The Ethics Of Bill Gates

1571 WordsDec 7, 20167 Pages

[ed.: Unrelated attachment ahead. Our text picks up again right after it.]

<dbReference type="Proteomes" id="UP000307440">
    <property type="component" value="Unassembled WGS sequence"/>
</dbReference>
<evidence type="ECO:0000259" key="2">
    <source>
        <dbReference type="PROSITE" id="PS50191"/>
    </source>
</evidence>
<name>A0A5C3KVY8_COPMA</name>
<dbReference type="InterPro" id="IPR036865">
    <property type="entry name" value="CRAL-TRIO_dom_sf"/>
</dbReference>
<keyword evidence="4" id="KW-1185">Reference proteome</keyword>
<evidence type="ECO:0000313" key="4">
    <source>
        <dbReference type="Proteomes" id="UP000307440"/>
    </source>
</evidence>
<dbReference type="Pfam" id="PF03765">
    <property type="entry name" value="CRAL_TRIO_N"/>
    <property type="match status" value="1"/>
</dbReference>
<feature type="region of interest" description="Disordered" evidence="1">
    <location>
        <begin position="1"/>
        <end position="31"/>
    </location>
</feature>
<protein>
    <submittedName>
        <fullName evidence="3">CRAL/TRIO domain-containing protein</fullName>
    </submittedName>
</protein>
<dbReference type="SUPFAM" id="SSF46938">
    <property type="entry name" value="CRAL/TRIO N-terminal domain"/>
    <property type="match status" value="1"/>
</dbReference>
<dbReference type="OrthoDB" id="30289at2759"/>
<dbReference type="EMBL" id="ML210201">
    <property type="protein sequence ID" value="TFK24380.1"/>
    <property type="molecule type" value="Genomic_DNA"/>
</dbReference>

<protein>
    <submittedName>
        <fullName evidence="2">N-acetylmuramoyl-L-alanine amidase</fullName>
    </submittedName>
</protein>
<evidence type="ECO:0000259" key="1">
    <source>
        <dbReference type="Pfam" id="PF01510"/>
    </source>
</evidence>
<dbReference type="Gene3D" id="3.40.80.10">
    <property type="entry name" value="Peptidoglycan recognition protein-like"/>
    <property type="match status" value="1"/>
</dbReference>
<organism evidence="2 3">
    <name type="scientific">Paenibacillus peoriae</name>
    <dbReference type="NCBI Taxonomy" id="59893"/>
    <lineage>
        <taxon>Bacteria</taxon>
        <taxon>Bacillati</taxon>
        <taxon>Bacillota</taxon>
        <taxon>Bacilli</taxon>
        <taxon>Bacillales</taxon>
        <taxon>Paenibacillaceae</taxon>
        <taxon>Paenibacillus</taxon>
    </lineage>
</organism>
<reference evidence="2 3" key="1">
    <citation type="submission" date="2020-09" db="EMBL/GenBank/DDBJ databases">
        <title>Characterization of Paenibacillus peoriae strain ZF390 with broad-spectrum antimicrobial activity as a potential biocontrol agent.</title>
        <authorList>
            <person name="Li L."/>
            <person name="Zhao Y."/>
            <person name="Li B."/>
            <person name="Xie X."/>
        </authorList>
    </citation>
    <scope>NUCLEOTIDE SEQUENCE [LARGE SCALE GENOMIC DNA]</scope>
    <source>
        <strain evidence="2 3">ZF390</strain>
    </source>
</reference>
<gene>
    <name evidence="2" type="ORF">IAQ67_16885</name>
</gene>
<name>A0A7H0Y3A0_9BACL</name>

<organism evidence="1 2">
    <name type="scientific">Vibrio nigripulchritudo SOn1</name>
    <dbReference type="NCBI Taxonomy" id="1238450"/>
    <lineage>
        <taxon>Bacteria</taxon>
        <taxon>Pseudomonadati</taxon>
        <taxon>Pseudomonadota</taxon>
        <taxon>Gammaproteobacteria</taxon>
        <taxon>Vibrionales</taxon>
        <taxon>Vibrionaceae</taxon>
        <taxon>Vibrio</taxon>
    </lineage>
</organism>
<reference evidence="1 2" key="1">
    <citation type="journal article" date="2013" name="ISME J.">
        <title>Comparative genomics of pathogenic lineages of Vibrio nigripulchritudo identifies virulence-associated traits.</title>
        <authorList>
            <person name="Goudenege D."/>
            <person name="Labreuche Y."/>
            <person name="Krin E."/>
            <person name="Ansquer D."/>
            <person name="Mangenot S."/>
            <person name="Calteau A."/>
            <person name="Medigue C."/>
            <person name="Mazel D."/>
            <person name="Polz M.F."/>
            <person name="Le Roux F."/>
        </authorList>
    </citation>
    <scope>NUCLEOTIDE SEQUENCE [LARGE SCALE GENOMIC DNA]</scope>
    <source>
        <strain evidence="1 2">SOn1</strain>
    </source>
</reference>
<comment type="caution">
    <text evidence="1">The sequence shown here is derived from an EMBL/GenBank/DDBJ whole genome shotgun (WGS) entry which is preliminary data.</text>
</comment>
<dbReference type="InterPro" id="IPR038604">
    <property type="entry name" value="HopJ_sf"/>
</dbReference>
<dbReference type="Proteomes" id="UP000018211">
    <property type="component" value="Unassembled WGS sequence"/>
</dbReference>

Let’s suppose you are walking down the street on a Sunday afternoon when out of nowhere you see a man get shot. You rush over to this man and can tell that he doesn’t have more than a few moments left. As his dying wish he makes you promise to give his fortune of $10 million dollars to his best friend Bill Gates. As you are walking over to Bill Gates house you see a sign for Children’s Miracle Network Hospital asking for $10 million dollars for research on a rare genetic disease that could save 100,000 lives. What do you do? Would you keep your promise to the dying man and give this money to Bill Gates or would you do what would help more people by donating the money to Children’s Miracle Network Hospital? If you decided to donate the money to charity to save an immense amount of lives you would side with teleological theory whereas if you decided to keep your promise and give the money to Bill Gates, you would be agreeing with deontological theory. These theories have deeply divided modern ethics today. I would choose to agree with teleological theory to dishonor my promise with this dying man to be able to bring more happiness on earth. I believe that if more people lived by the teleological theory the world would be a better place today. Teleological ethics is based on maximizing nonmoral goods, like pleasure, happiness, welfare, and the improvement of suffering. The teleologist focuses on the outcome that each decision makes, not the act itself. Teleological ethics are
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